[VIEWPOINT]Set clear diplomatic goals

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[VIEWPOINT]Set clear diplomatic goals

Relations between Korea and Japan are in a serious situation these days. President Roh Moo-hyun and Japanese Prime Minister Junichiro Koizumi have been having frequent summit talks but the problems between the two countries are not being resolved at all. This disharmony of politics and diplomacy at a time when exchanges in cultural and economic fields between the two countries are growing rapidly, and are about to expand to other fields is not at all good for the future of the Northeast Asian region or the Korea-Japan relationship.
Political and diplomatic issues that are stalling Korea-Japan relations at the moment include differences in the perception of history between both sides and territorial disputes, such as over the Dokdo islets. These problems have existed from the beginning, but since Mr. Koizumi became prime minister of Japan, a new, very symbolic act of worshipping at the Yasukuni shrine has been added to them.
Worshipping at Yasukuni brings up the question of whether the definition of war crimes by the Tokyo War Crimes Trials after World War II is invalid. That is why, while symbolic visits to Yasukuni by Japanese right-wing politicians and the prime minister have raised questions over the trials, the U.S. Congress sent a strong and clear message in August by adopting a resolution that the Tokyo trials were still valid.
Mr. Koizumi’s current diplomacy toward Asia is dogmatic and one-sided. It is provocative and unearths the pains of the past while damaging pride in the futures of China and Korea. Because of that, Japan brings on itself the potential crisis of being isolated in Asia.
Let’s analyze Mr. Koizumi’s diplomacy from the sides of both image and actual benefit. Mr. Koizumi stresses his honest but tactless position that he will not yield to any pressure related to his visits to the Yasukuni shrine, and that he will push forward with what he believes is right. He demonstrates through his patience and tenacity what can be seen as the Japanese identity or spirit, and uses this as a means of uniting his people. He turns the order of things completely upside down by projecting strongly that he will not give in to pressure from surrounding countries. In what is almost a fight of national spirit, Japan cannot give in first. This has created the incorrect idea that if Japan sticks to its actions long enough, the other countries will give in.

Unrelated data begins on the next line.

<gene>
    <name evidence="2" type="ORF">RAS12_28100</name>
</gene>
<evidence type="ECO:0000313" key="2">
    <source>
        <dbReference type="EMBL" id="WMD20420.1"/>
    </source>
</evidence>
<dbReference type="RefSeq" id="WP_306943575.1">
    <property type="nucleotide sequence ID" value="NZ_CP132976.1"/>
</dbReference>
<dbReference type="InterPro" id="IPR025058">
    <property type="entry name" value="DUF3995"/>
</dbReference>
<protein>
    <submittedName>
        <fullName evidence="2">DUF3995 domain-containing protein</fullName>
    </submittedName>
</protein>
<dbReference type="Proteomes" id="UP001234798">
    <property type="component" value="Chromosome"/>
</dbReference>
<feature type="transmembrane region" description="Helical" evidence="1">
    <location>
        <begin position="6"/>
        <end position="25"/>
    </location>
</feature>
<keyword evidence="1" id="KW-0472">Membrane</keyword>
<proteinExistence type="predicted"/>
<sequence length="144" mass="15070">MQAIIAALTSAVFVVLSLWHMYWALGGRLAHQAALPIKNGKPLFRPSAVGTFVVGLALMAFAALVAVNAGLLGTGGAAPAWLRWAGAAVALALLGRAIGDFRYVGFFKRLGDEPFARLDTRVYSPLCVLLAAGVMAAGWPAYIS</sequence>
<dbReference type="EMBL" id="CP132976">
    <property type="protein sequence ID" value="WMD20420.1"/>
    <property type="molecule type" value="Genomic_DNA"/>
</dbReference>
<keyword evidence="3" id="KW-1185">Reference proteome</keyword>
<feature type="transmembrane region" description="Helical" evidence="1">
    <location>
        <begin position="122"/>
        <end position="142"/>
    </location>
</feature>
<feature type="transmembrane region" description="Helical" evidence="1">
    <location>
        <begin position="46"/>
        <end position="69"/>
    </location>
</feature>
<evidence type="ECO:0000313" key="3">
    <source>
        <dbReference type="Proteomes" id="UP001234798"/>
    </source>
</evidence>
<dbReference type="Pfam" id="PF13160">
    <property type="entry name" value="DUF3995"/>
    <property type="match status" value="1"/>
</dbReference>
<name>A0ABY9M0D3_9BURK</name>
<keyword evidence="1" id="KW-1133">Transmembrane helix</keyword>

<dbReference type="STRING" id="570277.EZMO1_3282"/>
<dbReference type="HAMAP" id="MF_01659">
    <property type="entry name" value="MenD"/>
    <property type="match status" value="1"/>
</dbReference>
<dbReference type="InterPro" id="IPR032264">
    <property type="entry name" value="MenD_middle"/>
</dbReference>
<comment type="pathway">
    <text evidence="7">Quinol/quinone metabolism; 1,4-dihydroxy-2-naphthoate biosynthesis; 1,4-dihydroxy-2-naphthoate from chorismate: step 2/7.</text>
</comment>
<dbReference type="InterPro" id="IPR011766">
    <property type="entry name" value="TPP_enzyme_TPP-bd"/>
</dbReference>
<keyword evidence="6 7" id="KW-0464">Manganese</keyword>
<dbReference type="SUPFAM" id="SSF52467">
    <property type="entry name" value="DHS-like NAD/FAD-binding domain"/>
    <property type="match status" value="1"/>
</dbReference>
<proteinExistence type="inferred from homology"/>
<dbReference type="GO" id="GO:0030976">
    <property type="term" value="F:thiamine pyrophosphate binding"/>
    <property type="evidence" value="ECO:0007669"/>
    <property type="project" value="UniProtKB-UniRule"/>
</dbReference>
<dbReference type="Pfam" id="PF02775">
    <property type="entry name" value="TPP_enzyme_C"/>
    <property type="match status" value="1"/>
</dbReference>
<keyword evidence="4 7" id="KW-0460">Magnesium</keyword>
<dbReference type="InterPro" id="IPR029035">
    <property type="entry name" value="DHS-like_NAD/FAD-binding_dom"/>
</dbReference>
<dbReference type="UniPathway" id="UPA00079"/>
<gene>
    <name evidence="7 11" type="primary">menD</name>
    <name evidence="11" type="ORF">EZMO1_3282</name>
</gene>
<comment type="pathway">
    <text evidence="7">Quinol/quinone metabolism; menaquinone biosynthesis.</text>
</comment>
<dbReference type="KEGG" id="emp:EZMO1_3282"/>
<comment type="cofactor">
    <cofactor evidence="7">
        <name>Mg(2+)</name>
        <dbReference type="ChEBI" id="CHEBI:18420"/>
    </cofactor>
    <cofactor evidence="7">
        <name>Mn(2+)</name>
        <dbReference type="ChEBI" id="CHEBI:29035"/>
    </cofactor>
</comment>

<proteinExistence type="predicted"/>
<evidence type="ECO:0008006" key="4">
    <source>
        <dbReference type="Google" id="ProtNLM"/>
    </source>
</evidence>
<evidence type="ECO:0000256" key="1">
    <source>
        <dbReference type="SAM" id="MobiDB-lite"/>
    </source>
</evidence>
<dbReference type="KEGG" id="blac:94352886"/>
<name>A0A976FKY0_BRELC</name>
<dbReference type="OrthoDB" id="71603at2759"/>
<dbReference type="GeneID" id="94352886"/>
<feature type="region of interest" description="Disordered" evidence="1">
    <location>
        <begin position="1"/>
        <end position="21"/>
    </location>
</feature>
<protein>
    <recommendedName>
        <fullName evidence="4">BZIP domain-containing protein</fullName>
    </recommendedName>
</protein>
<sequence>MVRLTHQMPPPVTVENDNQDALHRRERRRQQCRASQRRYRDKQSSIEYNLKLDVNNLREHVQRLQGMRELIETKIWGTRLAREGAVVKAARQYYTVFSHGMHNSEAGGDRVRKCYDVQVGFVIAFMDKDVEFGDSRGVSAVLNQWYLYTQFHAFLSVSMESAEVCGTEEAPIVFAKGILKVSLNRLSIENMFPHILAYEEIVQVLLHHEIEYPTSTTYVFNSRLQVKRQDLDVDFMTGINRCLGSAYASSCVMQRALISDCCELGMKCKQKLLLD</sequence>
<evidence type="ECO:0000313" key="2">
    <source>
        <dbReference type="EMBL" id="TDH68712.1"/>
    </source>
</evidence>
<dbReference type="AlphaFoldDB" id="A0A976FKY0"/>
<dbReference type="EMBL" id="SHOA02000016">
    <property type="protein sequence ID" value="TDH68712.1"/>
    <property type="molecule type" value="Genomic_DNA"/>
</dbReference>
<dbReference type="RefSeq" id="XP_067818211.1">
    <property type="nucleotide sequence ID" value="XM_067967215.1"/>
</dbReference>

Mr. Koizumi talks about real profits at all times. Even when there was political friction between Japan and Korea, as well as with China, trade, investment and other exchanges among the three countries were maintained, and the Japanese economy has shown weak signs of reviving. Mr. Koizumi may think that political friction with the surrounding countries has strengthened his domestic position and helped gain people’s support.
There are various reasons why Mr. Koizumi takes a firm and resolute stance on issues related to the Korean Peninsula but only a passive and sneering attitude to six-party talks on the North Korean nuclear program. One of the reasons can be found in the Japanese right-wing’s view on Japanese diplomatic gains. Some figures, who are paving the way for current Japanese right wing diplomacy, think peaceful resolution of the North Korean nuclear problem will lead to the integration and unification of the Korean Peninsula and that an improvement in North Korea-Japan relations will bring the burden of helping to support North Korea financially. In other words, unification of the Korean Peninsula could be a huge challenge to Japan, which might not get much in return for providing financial support to North Korea.
Needless to say, there is a problem in that way of thinking and analysis. In the long-term view, when the North Korean nuclear problem is resolved, the focus of the six-party talks will have to develop into a multilateral security system for Northeast Asia. If Japan takes a passive stance, it is feared Japan will lose any profits and its chances of isolation will increase.
It is best for the national interest of Japan for it to maintain good neighborly relations with the surrounding countries, help solve the North Korean nuclear problem peacefully and participate in a multilateral cooperative system for Northeast Asia by improving its relations with North Korea. Japan must pay attention to the warning that its national profits can only decrease slowly if it clings to the framework of bilateral diplomacy as it does these days.
Korea-Japan relations shouldn’t be left to go bad like this. Japan must change the way it sees its neighboring Asian countries. Korea and Japan have good neighborly relations but Japan must be aware Korea will not budge an inch when it comes to the issues of history and territorial rights.
Both Korea and Japan must set their diplomatic goals by making realistic and strategic decisions that are based on clear information instead of vague expectations that have a low chance of realization.

* The writer is a researcher at the Sejong Institute. Translation by the JoongAng Daily staff.


by Kim Sung-chul
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